Meanwhile, a corrupt liberal judge (aren’t they all?)Only if you consider "corrupt" to mean "makes rulings that are in conflict with religious and/or political ideology", then yes. Every single one of them. Because the ones who aren't will be deemed "conservative enough".
in Nazareth would have issued a restraining order to prevent the three wise men from entering the city where the Savior was born.Probably a good idea. Three rich guys who have no relation to the baby nor the parents, coming with gifts to see a newborn? It just screams "sex slavery".
Citing the lack of any women, blacks, Asians, Hispanics, gays, transsexuals, Jihadists, or blind and handicapped Buddhists among the three wise acres, the judge would have given the trio twelve hours to submit an acceptable affirmative action plan, or be forced to leave the Holy land.Why do I get the feeling that he has a severe disdain, not just for the perceived inanity of affirmative action (which, in this case, is a strawman for comedic effect, based on a strawman that they actually hold as fact) but for the minorities involved as well? Once you get to about "Hispanics" and ignore the last one on the last (Buddhists), you've enterred the "social conservative's hitlist" (so to speak). With, of course, women and blacks having just recently been taken off (most) of those lists, and Asians having a few surprises ahead undoubtedly.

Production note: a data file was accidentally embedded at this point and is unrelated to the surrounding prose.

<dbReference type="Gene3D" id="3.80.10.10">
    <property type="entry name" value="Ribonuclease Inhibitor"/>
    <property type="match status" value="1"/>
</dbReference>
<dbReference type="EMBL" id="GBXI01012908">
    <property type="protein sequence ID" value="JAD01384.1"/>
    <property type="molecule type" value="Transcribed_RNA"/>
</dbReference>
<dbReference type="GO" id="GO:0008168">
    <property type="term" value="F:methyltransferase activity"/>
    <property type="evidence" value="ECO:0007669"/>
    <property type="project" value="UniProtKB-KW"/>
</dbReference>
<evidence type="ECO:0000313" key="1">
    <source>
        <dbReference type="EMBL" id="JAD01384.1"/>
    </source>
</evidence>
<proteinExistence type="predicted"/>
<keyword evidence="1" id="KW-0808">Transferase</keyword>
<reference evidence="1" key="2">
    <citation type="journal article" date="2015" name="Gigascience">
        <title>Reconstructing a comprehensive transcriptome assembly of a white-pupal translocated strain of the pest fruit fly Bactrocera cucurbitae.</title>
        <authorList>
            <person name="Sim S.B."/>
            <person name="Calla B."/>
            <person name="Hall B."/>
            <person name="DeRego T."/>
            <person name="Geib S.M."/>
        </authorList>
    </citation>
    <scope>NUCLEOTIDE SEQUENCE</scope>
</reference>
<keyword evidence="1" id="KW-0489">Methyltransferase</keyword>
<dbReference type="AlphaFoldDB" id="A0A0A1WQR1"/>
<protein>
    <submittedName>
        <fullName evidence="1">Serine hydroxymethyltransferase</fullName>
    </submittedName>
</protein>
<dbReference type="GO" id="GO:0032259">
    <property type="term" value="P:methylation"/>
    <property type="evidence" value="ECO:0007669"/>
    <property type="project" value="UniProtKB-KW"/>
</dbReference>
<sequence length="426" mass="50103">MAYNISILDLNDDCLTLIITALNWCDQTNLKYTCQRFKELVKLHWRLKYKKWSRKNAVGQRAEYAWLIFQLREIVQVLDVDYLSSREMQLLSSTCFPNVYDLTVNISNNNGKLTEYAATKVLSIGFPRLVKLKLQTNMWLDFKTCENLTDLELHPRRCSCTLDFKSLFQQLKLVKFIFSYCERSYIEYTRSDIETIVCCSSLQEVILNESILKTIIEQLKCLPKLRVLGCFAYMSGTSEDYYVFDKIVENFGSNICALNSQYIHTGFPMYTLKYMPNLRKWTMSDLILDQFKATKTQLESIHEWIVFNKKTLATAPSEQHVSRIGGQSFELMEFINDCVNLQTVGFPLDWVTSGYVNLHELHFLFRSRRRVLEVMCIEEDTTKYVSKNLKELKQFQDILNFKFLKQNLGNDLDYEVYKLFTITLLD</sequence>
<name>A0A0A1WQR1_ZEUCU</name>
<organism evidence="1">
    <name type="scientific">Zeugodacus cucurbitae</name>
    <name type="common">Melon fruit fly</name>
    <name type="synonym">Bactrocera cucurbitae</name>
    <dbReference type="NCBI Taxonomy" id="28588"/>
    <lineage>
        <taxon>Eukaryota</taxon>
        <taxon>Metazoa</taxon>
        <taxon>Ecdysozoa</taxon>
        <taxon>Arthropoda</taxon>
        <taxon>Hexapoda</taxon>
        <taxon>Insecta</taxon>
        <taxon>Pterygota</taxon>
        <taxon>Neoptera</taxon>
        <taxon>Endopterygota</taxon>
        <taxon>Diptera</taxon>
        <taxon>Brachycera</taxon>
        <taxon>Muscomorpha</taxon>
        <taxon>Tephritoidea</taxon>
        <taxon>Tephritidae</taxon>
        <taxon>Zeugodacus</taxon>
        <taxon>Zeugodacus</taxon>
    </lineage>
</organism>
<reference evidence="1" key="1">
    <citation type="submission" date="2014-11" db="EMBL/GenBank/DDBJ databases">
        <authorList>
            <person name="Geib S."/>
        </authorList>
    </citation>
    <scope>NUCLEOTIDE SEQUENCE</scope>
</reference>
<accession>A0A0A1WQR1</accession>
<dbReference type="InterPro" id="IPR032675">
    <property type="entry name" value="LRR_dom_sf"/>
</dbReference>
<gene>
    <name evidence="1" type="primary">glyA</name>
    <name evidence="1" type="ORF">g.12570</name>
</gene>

All mirth, gold and other gifts brought by the trio would have been impounded and stored in a local “Babies R Us” retail outlet, pending final disposition by the court.I'm surprised you didn't throw in a joke griping about inspection and regulation of goods.